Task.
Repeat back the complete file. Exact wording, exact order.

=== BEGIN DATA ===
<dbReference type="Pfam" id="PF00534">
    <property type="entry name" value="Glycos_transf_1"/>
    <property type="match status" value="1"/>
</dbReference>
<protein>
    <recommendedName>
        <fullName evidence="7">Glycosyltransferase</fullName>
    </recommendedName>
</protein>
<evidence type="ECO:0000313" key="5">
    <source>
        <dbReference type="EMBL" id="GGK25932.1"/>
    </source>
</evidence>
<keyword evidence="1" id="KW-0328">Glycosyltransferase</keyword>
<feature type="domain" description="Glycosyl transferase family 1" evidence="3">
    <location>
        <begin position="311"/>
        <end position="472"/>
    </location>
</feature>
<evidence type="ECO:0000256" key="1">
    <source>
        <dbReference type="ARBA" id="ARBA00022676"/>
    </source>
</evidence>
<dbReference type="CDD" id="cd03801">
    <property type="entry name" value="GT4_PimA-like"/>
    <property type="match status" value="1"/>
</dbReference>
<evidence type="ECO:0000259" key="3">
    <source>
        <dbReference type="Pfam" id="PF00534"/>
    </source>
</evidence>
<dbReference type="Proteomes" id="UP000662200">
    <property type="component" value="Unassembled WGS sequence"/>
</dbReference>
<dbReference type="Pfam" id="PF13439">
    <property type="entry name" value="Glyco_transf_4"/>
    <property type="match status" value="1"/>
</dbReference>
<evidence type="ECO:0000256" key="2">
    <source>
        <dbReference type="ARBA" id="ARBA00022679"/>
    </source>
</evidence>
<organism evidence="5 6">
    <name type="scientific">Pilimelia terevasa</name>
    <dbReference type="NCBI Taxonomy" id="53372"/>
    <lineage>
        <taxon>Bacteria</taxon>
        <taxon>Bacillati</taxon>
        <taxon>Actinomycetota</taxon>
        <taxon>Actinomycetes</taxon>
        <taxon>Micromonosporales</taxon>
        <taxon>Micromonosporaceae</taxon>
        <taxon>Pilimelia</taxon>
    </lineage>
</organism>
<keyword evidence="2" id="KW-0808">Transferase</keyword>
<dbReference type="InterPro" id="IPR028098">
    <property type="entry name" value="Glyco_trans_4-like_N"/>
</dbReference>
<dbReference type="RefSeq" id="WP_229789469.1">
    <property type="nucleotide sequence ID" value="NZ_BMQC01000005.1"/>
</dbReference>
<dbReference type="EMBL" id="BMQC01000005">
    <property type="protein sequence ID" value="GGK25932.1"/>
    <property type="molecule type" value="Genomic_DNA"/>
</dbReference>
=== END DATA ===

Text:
<dbReference type="Pfam" id="PF00534">
    <property type="entry name" value="Glycos_transf_1"/>
    <property type="match status" value="1"/>
</dbReference>
<protein>
    <recommendedName>
        <fullName evidence="7">Glycosyltransferase</fullName>
    </recommendedName>
</protein>
<evidence type="ECO:0000313" key="5">
    <source>
        <dbReference type="EMBL" id="GGK25932.1"/>
    </source>
</evidence>
<keyword evidence="1" id="KW-0328">Glycosyltransferase</keyword>
<feature type="domain" description="Glycosyl transferase family 1" evidence="3">
    <location>
        <begin position="311"/>
        <end position="472"/>
    </location>
</feature>
<evidence type="ECO:0000256" key="1">
    <source>
        <dbReference type="ARBA" id="ARBA00022676"/>
    </source>
</evidence>
<dbReference type="CDD" id="cd03801">
    <property type="entry name" value="GT4_PimA-like"/>
    <property type="match status" value="1"/>
</dbReference>
<evidence type="ECO:0000259" key="3">
    <source>
        <dbReference type="Pfam" id="PF00534"/>
    </source>
</evidence>
<dbReference type="Proteomes" id="UP000662200">
    <property type="component" value="Unassembled WGS sequence"/>
</dbReference>
<dbReference type="Pfam" id="PF13439">
    <property type="entry name" value="Glyco_transf_4"/>
    <property type="match status" value="1"/>
</dbReference>
<evidence type="ECO:0000256" key="2">
    <source>
        <dbReference type="ARBA" id="ARBA00022679"/>
    </source>
</evidence>
<organism evidence="5 6">
    <name type="scientific">Pilimelia terevasa</name>
    <dbReference type="NCBI Taxonomy" id="53372"/>
    <lineage>
        <taxon>Bacteria</taxon>
        <taxon>Bacillati</taxon>
        <taxon>Actinomycetota</taxon>
        <taxon>Actinomycetes</taxon>
        <taxon>Micromonosporales</taxon>
        <taxon>Micromonosporaceae</taxon>
        <taxon>Pilimelia</taxon>
    </lineage>
</organism>
<keyword evidence="2" id="KW-0808">Transferase</keyword>
<dbReference type="InterPro" id="IPR028098">
    <property type="entry name" value="Glyco_trans_4-like_N"/>
</dbReference>
<dbReference type="RefSeq" id="WP_229789469.1">
    <property type="nucleotide sequence ID" value="NZ_BMQC01000005.1"/>
</dbReference>
<dbReference type="EMBL" id="BMQC01000005">
    <property type="protein sequence ID" value="GGK25932.1"/>
    <property type="molecule type" value="Genomic_DNA"/>
</dbReference>